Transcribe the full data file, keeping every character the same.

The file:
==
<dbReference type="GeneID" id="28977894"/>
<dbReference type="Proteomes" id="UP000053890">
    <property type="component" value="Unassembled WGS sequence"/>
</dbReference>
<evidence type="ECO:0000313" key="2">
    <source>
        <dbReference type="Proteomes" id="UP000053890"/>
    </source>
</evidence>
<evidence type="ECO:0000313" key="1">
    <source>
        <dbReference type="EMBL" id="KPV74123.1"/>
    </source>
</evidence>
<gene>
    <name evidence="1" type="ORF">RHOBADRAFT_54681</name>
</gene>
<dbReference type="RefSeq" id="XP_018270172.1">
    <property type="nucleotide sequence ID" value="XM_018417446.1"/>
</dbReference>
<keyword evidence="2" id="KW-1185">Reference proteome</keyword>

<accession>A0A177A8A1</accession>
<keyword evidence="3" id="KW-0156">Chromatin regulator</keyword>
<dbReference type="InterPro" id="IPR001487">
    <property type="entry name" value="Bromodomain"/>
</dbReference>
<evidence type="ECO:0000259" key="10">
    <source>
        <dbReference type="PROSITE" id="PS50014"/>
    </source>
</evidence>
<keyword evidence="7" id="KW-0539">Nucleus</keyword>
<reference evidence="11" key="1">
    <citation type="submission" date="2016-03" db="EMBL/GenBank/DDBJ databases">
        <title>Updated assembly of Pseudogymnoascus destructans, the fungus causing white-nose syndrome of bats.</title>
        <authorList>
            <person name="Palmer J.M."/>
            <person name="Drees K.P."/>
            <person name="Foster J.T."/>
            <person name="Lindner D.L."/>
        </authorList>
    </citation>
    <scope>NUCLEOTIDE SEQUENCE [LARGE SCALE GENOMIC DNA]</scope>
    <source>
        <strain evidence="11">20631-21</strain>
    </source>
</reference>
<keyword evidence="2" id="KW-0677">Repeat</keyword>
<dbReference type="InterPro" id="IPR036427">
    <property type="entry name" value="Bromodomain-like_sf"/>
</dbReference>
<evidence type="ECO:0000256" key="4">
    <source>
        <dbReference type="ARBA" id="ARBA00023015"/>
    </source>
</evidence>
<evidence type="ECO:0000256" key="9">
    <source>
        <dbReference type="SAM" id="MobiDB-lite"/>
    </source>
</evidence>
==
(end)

<dbReference type="GeneID" id="28977894"/>
<dbReference type="Proteomes" id="UP000053890">
    <property type="component" value="Unassembled WGS sequence"/>
</dbReference>
<evidence type="ECO:0000313" key="2">
    <source>
        <dbReference type="Proteomes" id="UP000053890"/>
    </source>
</evidence>
<evidence type="ECO:0000313" key="1">
    <source>
        <dbReference type="EMBL" id="KPV74123.1"/>
    </source>
</evidence>
<gene>
    <name evidence="1" type="ORF">RHOBADRAFT_54681</name>
</gene>
<dbReference type="RefSeq" id="XP_018270172.1">
    <property type="nucleotide sequence ID" value="XM_018417446.1"/>
</dbReference>
<keyword evidence="2" id="KW-1185">Reference proteome</keyword>

<accession>A0A177A8A1</accession>
<keyword evidence="3" id="KW-0156">Chromatin regulator</keyword>
<dbReference type="InterPro" id="IPR001487">
    <property type="entry name" value="Bromodomain"/>
</dbReference>
<evidence type="ECO:0000259" key="10">
    <source>
        <dbReference type="PROSITE" id="PS50014"/>
    </source>
</evidence>
<keyword evidence="7" id="KW-0539">Nucleus</keyword>
<reference evidence="11" key="1">
    <citation type="submission" date="2016-03" db="EMBL/GenBank/DDBJ databases">
        <title>Updated assembly of Pseudogymnoascus destructans, the fungus causing white-nose syndrome of bats.</title>
        <authorList>
            <person name="Palmer J.M."/>
            <person name="Drees K.P."/>
            <person name="Foster J.T."/>
            <person name="Lindner D.L."/>
        </authorList>
    </citation>
    <scope>NUCLEOTIDE SEQUENCE [LARGE SCALE GENOMIC DNA]</scope>
    <source>
        <strain evidence="11">20631-21</strain>
    </source>
</reference>
<keyword evidence="2" id="KW-0677">Repeat</keyword>
<dbReference type="InterPro" id="IPR036427">
    <property type="entry name" value="Bromodomain-like_sf"/>
</dbReference>
<evidence type="ECO:0000256" key="4">
    <source>
        <dbReference type="ARBA" id="ARBA00023015"/>
    </source>
</evidence>
<evidence type="ECO:0000256" key="9">
    <source>
        <dbReference type="SAM" id="MobiDB-lite"/>
    </source>
</evidence>